From Left to Right: Joshua Tan, Ang Peng Siong and Raphael Chau cheering on the athletes. Photo: Byron Wee / SINGSOC
Ever wondered who are the faces behind the booming voices you hear every time you are at a competition? Today, we put the faces to the voices, as we present to you Joshua Tan and Raphael Chau, the sports announcers at the OCBC Aquatic Centre for the 28th Southeast Asian Games. Joshua Tan is a seasoned announcer and host with an avid interest in art, while Raphael Chau is a competitive swimmer from Singapore Sports School and is making his debut as an announcer for the 28th Southeast Asian Games.
People often confuse commentators with announcers, and they are quick to clear up this misunderstanding.
“Sports announcers are different from commentators. As venue announcers, it is important to balance things out when most of them are here to support Singapore,” said Joshua. By giving athletes from other countries special mentions when they win, the atmosphere in the pool is kept lively.
But don’t be fooled by how natural and casual sports announcers sound. A lot of work goes on behind the scenes.
“Doing homework is the most important thing. I may be a swimmer, but I don’t know all the swimmers by heart – all the swimmers who are participating, likely winners and the highlights of the competition – all of these need research,” said Raphael.
Joshua Tan (centre), interviewing Team Singapore athletes Isabelle Li (left) and Sasha Christian at OneTeamSG rally in March, 2015. Photo: SINGSOC
Both announcers stressed on the importance of being able to forgive oneself on the spot after making a mistake. “I used to beat myself up for making mistakes on the names of athletes, calling the dismissal of tech officials too early or even announcing the start of an event too early,” finished Joshua.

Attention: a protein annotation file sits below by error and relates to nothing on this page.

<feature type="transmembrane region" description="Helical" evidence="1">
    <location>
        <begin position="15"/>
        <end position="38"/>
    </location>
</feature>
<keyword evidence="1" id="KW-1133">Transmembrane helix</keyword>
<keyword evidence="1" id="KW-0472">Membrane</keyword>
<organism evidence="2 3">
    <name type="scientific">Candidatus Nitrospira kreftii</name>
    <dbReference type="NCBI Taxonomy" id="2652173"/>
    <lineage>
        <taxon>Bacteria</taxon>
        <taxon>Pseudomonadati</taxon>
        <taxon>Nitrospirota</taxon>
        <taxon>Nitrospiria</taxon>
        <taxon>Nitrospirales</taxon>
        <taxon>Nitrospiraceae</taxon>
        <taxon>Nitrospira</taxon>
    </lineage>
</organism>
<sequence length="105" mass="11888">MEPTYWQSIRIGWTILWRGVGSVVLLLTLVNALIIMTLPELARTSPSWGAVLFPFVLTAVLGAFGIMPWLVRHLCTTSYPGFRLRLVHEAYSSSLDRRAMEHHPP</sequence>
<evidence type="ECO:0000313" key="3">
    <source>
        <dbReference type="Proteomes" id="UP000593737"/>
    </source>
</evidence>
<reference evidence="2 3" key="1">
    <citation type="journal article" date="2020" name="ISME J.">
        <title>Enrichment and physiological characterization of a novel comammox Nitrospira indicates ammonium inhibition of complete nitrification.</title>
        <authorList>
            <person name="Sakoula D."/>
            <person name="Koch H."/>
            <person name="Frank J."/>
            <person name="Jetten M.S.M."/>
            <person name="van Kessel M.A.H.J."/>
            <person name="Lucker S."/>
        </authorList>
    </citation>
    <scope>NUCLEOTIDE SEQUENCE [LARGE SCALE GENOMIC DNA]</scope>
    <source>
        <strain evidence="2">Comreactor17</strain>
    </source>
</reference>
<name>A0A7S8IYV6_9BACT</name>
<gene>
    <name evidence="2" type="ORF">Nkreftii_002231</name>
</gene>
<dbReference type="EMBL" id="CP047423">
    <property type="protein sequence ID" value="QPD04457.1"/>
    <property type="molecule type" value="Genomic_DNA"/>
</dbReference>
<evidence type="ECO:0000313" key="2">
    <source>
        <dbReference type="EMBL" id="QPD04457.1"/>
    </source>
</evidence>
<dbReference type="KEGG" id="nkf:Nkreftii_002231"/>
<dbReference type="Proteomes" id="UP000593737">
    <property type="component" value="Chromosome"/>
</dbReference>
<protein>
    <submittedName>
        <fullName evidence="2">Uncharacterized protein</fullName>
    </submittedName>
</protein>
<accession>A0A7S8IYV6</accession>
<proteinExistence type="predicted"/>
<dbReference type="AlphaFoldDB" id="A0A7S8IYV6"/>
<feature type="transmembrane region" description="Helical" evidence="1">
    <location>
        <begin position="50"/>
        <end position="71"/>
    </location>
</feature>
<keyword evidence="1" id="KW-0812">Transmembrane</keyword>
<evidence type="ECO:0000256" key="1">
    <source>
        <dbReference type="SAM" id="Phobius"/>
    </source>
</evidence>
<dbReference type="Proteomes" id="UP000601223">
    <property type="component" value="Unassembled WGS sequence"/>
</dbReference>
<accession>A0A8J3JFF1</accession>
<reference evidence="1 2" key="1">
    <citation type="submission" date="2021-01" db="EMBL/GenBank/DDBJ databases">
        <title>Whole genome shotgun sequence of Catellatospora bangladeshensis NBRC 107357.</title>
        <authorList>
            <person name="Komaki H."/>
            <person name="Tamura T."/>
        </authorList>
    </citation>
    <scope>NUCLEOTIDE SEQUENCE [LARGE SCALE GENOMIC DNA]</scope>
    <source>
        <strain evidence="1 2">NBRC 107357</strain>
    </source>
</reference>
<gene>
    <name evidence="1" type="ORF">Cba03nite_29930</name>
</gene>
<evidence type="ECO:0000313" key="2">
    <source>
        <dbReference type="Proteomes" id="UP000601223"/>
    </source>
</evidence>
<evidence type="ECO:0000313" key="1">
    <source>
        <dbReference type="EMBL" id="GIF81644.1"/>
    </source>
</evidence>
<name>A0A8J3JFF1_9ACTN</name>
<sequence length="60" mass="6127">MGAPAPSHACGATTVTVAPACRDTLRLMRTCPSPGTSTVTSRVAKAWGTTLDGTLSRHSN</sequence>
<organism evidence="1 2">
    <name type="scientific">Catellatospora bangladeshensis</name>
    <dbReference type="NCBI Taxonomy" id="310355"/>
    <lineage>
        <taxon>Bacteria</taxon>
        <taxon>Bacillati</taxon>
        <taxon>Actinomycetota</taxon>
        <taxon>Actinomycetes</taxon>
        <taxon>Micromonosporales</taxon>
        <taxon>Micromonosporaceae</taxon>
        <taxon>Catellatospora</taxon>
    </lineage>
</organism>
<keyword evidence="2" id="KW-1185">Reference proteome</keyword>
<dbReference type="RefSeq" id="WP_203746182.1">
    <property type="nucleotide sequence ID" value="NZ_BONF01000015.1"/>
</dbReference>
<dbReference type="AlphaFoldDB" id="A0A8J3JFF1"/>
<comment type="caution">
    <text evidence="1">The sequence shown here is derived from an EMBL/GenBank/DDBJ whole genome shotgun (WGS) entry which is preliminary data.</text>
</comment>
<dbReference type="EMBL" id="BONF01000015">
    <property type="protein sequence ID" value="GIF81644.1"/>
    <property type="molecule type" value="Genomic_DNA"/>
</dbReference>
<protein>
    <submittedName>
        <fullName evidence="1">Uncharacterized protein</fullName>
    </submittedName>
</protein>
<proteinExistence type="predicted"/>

Seeing as Joshua once did a talk about dealing with depression on TedxYouth, he elaborated on how to overcome such difficult circumstances.
“The most important thing is to understand that you are not the only one struggling out there, and the first step is to learn how to talk about it. By talking about it, you get to understand what you are going through and you can come to terms with your own emotions, and how to describe them to other people,” he said.
“It’s also important to look beyond yourself. For me, art is my armchair. I teach an art class for children with Down Syndrome, and that allows me to take my mind off myself and focus on others, helping them in the process.”
Finally, when asked what they would like to say to athletes, Raphael said, “Don’t give up, do your best, and bring home the Gold!”
Joshua added, “Never, never, never, never give up."
This author of this article is a volunteer content producer with Team Nila. For more content produced by Team Nila, please head to the 28th SEA Games Social Wall.